By Michael Kindig, November 9, 2010
67. Barbed Wire Display
Barbed Wire Display image. Click for full size.
By Michael Kindig, November 9, 2010
68. Barbed Wire Display
To many people, barbed wire symbolizes the end of the open range and the change in the structure of the "Old West". in 1873, the passage of the California "Fence Law" marked the end of the long battle between ranchers and farmers. This law required that all ranches be fenced to give farmers' crop protection from the cattle. For the ranchers, it was a costly law. It took Don Juan Forster many months of labor to fence the Rancho Santa Margarita in addition to the $40,000 needed for the wire and nails.

Although the ranchers didn't like the law, it marked the beginning of modernization. Selective breeding was introduced, round-ups took less time and less people, and grazing could be controlled efficiently. Looked on as a "mixed blessing" in it's beginning, barbed wire truly revolutionized the "Old West".
Bunkhouse Museum image. Click for full size.
By Michael Kindig, November 9, 2010
69. Bunkhouse Museum
Bunkhouse Museum image. Click for full size.
By Michael Kindig, November 9, 2010
70. Bunkhouse Museum
Bunkhouse Museum image. Click for full size.
By Michael Kindig, November 9, 2010
71. Bunkhouse Museum
Bunkhouse Museum image. Click for full size.
By Michael Kindig, November 9, 2010
72. Bunkhouse Museum
Bunkhouse Museum image. Click for full size.
By Michael Kindig, November 9, 2010
73. Bunkhouse Museum
The Tomaino Room image. Click for full size.
By Michael Kindig, November 9, 2010
74. The Tomaino Room
Dedicated 16 May 1981
by Major General K.L. Robinson
and
Suzanna and Don Tomaino
Sing Young image. Click for full size.
By Michael Kindig, November 9, 2010
75. Sing Young
Sing was a cook at the Santa Margarita for more than 30 years - preparing three meals a day, seven days a week, for the work crew - 35 or more at some seasons of year - plus the O'Neill family table. He retired in the early 1920's to go back to his native China.
Santa Margarita Ranch image. Click for full size.
By Michael Kindig, November 9, 2010
76. Santa Margarita Ranch
Bedroom image. Click for full size.
By Michael Kindig, November 9, 2010
77. Bedroom
This room was renovated
by Major and Mrs. George S. Bowman
December 1971
Bedroom image. Click for full size.
By Michael Kindig, November 9, 2010
78. Bedroom
Bedspread (c. 1848) and Canopy image. Click for full size.
By Michael Kindig, November 9, 2010
79. Bedspread (c. 1848) and Canopy
Donated by
the Marine Corps Officers' Wives Club
for use in the Bunkhouse Museum
11 Jun 1978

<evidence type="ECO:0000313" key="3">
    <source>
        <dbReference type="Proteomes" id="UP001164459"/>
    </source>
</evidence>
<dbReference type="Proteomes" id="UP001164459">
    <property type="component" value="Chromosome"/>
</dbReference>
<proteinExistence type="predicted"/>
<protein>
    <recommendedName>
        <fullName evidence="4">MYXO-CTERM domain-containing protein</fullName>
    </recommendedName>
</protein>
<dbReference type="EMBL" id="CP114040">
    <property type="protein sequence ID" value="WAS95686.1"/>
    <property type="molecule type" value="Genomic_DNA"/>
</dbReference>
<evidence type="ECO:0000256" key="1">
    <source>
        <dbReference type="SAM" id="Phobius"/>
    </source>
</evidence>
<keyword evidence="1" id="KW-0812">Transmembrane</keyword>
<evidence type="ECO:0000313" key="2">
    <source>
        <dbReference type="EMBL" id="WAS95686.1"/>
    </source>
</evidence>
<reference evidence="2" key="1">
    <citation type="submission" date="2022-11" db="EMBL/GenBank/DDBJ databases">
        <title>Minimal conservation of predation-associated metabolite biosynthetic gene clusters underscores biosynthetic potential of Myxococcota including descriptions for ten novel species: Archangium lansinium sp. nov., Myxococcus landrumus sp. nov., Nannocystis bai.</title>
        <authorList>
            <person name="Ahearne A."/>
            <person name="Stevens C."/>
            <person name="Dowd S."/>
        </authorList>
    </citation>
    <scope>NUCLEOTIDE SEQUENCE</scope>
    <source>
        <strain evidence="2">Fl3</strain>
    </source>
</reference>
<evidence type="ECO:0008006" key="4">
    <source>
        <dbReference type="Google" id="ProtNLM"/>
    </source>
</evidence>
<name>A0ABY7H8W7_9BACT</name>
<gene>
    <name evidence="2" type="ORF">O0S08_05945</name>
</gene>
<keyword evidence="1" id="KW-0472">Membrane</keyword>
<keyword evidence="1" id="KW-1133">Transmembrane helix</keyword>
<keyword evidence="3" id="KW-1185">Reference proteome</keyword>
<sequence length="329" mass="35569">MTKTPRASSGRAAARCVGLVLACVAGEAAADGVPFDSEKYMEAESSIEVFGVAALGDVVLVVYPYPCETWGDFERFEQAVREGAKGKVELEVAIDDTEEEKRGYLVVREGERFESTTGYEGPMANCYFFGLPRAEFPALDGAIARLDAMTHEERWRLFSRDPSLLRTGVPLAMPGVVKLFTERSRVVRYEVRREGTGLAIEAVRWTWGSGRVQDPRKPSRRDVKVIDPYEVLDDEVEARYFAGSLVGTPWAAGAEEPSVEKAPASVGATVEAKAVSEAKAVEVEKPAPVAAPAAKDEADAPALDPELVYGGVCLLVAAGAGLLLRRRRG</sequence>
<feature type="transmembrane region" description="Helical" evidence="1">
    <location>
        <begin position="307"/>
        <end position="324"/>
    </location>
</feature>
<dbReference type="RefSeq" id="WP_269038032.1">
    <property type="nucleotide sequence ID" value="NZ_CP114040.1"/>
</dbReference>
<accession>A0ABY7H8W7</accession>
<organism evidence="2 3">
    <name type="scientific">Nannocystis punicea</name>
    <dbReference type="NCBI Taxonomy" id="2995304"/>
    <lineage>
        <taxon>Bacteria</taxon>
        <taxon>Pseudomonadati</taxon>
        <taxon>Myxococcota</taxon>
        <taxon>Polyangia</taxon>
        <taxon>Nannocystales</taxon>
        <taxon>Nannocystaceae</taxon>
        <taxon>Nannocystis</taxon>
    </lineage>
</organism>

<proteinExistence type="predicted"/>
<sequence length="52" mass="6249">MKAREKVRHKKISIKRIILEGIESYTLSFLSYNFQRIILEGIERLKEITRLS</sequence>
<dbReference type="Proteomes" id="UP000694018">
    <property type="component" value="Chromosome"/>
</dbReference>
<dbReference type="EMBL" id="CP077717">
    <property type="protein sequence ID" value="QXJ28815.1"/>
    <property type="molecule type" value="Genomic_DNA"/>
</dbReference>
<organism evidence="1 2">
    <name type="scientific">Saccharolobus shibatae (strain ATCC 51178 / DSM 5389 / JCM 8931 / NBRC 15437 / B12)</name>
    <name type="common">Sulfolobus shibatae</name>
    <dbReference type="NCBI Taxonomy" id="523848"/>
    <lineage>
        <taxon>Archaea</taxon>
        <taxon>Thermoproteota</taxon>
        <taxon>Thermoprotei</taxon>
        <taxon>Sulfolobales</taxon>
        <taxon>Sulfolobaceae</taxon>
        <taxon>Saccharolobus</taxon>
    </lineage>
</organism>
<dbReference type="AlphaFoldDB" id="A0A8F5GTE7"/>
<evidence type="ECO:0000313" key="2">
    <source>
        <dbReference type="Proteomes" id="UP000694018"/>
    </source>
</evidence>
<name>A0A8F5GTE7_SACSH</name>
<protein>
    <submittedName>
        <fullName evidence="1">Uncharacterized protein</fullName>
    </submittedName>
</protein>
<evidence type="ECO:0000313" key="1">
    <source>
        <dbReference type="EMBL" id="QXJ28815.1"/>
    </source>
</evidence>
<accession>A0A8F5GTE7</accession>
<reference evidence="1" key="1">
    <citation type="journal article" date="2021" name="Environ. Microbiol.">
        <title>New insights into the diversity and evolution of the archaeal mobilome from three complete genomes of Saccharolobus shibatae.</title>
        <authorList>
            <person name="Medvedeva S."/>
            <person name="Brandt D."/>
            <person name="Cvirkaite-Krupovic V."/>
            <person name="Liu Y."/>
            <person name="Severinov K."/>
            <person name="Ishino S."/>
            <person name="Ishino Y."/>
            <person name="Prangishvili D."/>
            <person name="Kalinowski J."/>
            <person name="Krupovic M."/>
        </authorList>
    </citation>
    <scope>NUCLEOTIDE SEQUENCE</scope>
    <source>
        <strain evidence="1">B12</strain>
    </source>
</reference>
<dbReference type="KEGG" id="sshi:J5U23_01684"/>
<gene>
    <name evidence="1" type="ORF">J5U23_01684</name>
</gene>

Pleistocene Era Bone image. Click for full size.
By Michael Kindig, November 9, 2010
80. Pleistocene Era Bone
"This bone was discovered by a contractor during construction of I-5 in November 1966. Subsequent research by Dr. Savage of the University of Southern California positively identified the bone as a right femur from either a mammuthus Columbia or mammuthus Jefferson (extinct elephant). The bone weighs 60 lbs. These two species of elephants lived in the middle and late Pleistocene era (1 million years ago). They were as large or larger than the existing bull elephant, and were approximately 12 feet high at the Shoulders"
Pleistocene Era Bone image. Click for full size.
By Michael Kindig, November 9, 2010
81. Pleistocene Era Bone
Las Flores Estancia Bell image. Click for full size.
By Michael Kindig, November 9, 2010
82. Las Flores Estancia Bell
This bell once hung at the Estancia at Las Flores, summoning neophytes to worship. In the 1860's it was taken to Mission San Juan Capistrano where it rang for weddings until a piece broke off.

It was returned to Camp Pendleton in 1943 and hung at the Arch and Bell entrance. In 1974 the original Rancho Santa Margarita bell was returned to its place of honor by the Baumgartner family, and this bell was then placed in the museum.
Las Flores Estancia Bell image. Click for full size.
By Michael Kindig, November 9, 2010
83. Las Flores Estancia Bell
Taper Dipper and Dipping Vat image. Click for full size.
By Michael Kindig, November 9, 2010
84. Taper Dipper and Dipping Vat
Taper Dipper image. Click for full size.
By Michael Kindig, November 9, 2010
85. Taper Dipper
Historic Ranchos of San Diego image. Click for full size.
By Michael Kindig, November 9, 2010
86. Historic Ranchos of San Diego
Southern Railroad (1881) image. Click for full size.
By Michael Kindig, November 9, 2010
87. Southern Railroad (1881)
The railroad on Camp Pendleton was originally built as part of the California Southern Railroad in 1881. Created to build economic success in Southern California this rail line began in National City and joined the main line at Colton. In 1891 and again in 1916, the railroad was washed out.
Santa Margarita Ranch image. Click for full size.
By Michael Kindig, November 9, 2010
88. Santa Margarita Ranch
First built & used as an adobe winery for Mission San Luis Rey, this building was later used as temporary quarters for the Pico family, living quarters for the blacksmith, and as a tool shed. The Marine Corps has restored it as a chapel.